Integrated project for tourist, agricultural and cultural valorization of the island of Hispaniola
icon-home Country: Dominican Republic
icon-flag Site: Las Galeras of Samanà (Dominican Republic) and Dondon and Milot (Haiti)
icon-calendar Period: 2010 – 2011
icon-group Partners: ASBEP, FONDTAH
icon-euro Sponsors: ICEI, MAE, CECI
The Dominican Republic lies in the Eastern part of the island of Hispaniola (the second large island of the Antilles). The border line between the Dominican Republic and Haiti, established by numerous treaties (the latest, of 1929, known as Tratado Fronterizo), extends from the North to the South along 388 km. The province of Samanà lies in the North-Eastern part of the country, and almost entirely consists of a peninsula with the same name, reaching out into the Atlantic ocean. The latest statistics available on the social and economic standards of the province of Samanà show that nearly 70% of people is living under the poverty line, without access to water and electricity. In addition, nearly 30-35% of people, mostly adults, are illiterate.
The major Samanà industries are fishing, coconut growing and tourism. The massive development of tourism resulted in a number of negative effects, that are now apparent: damaged natural resources, increase of prostitution and sexually transmitted diseases, neglected local traditions.
The Republic of Haiti lies in the Western part of the island of Hispaniola; it is 27,750 square kilometres in size. The landscape is varied, including mountains and plains.
The earthquake of January 12 gennaio 2010 considerably worsened the already difficult situation of the country; mostly those urban and rural areas which were already in a post-emergency condition following tropical storms in December. The emergency requires the rehabilitation not only of infrastructure, but also of a social environment to allow a balanced development. The issues addressed are: malnutrition and bad food habits; lack of income sources and unemployment; depletion of biodiversity and environmental unsustainability; lack of innovation in the food supply chain, neglected traditions.
The project supported an integrated local development aimed to protect, promote and valorize local resources, notably natural resources and biodiversity, as well as to engender employment opportunities by promoting sustainable tourism.The project was focused on supporting the spread of organic farming, sustainable tourism and the valorization of traditional culture.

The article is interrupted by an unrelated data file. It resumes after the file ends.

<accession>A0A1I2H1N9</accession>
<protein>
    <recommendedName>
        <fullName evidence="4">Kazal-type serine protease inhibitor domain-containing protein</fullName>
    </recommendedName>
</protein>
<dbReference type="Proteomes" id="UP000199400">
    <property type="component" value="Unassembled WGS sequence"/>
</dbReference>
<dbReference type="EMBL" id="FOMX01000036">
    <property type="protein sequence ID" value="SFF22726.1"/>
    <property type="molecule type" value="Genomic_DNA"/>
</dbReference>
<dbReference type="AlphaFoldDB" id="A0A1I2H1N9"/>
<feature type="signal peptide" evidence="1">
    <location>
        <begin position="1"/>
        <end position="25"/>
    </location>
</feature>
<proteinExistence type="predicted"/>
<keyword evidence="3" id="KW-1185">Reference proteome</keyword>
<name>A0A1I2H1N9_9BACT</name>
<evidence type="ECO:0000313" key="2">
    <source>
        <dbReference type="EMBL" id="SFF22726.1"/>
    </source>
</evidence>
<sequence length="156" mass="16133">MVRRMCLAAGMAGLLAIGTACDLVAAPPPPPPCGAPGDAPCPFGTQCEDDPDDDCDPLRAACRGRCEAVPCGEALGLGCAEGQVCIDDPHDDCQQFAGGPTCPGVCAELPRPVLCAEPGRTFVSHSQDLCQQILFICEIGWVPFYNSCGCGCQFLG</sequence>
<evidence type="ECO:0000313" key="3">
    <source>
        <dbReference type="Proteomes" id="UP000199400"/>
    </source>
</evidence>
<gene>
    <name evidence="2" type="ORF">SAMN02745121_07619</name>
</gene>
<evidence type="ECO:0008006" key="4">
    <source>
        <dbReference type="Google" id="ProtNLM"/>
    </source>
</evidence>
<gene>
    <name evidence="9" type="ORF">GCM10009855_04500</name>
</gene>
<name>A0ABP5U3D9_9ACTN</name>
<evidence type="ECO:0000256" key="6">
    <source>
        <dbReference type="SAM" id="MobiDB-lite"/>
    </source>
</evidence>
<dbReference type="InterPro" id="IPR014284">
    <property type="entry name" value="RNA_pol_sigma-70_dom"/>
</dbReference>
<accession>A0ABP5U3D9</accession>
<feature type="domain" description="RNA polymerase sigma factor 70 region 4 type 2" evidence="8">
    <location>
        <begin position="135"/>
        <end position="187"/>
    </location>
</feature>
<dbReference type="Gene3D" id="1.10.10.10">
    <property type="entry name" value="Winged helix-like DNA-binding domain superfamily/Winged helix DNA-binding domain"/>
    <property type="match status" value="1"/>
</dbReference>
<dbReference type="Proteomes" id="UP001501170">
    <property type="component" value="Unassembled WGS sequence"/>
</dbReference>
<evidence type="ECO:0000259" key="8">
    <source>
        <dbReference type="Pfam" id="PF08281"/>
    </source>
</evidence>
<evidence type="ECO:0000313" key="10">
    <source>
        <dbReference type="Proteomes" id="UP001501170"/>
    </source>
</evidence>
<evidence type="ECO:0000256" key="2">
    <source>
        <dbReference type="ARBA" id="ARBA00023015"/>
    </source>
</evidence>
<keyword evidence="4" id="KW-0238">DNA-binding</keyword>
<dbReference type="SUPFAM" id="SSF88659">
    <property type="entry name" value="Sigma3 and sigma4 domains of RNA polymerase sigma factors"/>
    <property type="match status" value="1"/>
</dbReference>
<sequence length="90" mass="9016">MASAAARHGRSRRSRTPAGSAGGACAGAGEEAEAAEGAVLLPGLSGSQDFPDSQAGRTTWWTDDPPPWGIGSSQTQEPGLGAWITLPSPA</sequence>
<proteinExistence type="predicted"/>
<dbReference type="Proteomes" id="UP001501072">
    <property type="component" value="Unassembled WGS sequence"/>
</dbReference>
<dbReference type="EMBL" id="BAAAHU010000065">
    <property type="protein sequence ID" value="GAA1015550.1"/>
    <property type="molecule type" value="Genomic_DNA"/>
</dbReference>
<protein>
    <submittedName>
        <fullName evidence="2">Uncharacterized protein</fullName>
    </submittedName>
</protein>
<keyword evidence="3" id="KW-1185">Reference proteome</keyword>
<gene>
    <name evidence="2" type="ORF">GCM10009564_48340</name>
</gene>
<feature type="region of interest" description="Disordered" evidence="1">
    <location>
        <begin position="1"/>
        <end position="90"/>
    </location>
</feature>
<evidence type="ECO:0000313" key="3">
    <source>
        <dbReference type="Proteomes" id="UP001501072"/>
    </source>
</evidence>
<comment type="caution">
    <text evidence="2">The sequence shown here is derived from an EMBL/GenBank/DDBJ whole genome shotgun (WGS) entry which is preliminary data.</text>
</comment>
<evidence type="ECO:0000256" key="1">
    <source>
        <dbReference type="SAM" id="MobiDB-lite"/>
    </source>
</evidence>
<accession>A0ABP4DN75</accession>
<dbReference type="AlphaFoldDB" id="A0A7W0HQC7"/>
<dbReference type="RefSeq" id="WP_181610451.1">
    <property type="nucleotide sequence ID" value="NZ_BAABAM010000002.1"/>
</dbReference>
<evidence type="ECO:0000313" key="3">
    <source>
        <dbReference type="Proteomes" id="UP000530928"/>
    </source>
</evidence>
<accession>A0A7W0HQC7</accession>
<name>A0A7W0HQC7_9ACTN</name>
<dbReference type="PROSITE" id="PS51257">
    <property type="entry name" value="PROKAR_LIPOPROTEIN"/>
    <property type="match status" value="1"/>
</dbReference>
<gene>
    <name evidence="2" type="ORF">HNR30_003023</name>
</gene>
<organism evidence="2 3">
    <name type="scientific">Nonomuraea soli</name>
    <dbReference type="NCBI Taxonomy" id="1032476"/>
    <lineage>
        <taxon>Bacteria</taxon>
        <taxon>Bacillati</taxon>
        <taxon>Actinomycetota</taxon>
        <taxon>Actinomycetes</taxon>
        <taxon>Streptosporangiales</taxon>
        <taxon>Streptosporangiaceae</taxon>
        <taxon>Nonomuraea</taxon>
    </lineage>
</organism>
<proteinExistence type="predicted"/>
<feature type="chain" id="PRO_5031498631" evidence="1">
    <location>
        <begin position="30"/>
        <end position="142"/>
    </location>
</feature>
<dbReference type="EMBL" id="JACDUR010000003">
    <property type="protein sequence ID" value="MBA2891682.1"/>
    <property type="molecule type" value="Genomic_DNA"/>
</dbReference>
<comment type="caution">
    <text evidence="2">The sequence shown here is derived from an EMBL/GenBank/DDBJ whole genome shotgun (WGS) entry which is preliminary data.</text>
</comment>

In particular, the “Ruta del Jengibre” (Ginger Route) has been implemented in the Dominican republic as a model for managing and valorizing natural resources locally, while sustainable tourism has been promoted in Haiti as a tool for valorizing natural resources and biodiversity, and creating new employment opportunities, notably for local youths, and favouring exchanges of experience between the Dominican Republic and Haiti.
At Las Galeras, the direct beneficiaries were 120 farmer households in the communities of Manuel Chiquito, Colmenas, Los Tocones, La Sangría, El Rincón and Loma Atravesada (nearly 800 people), plus 100 youths who attended vocational training courses and 10 households who converted their house to B&B. The renewed tourist offer resulted in increased tourist inflow and related revenues (direct and indirect) generated by these activities, with indirect benefits for nearly 1450 people involved in tourism.
In Haiti, the local partner FONDTAH strengthened its institutional capacity following the project implementation, gaining the skills required to promote and develop alternative tourism. Local government bodies also, in particular the municipalities of Don Don and Milot, have been enabled to promote sustainable tourism as a tool for local development.
In the Dominican Republic: a B&B service managed by local people have been started and the “Ruta del jengibre” has been implemented and promoted; in addition, the quality of soils improved following the spread of sustainable farming techniques among farmers. A cooperative of ginger farmers has been established to improve the organization and effectiveness of ginger supply chain (from cultivation to certification).
In Haiti: a concertation board has been established with local authorities , civic associations and private operators of the tourism industry (microbusinesses of sustainable tourism) to address local sustainable development policies, and a sustainable tourism circuit has been developed and employed the youths trained by the project.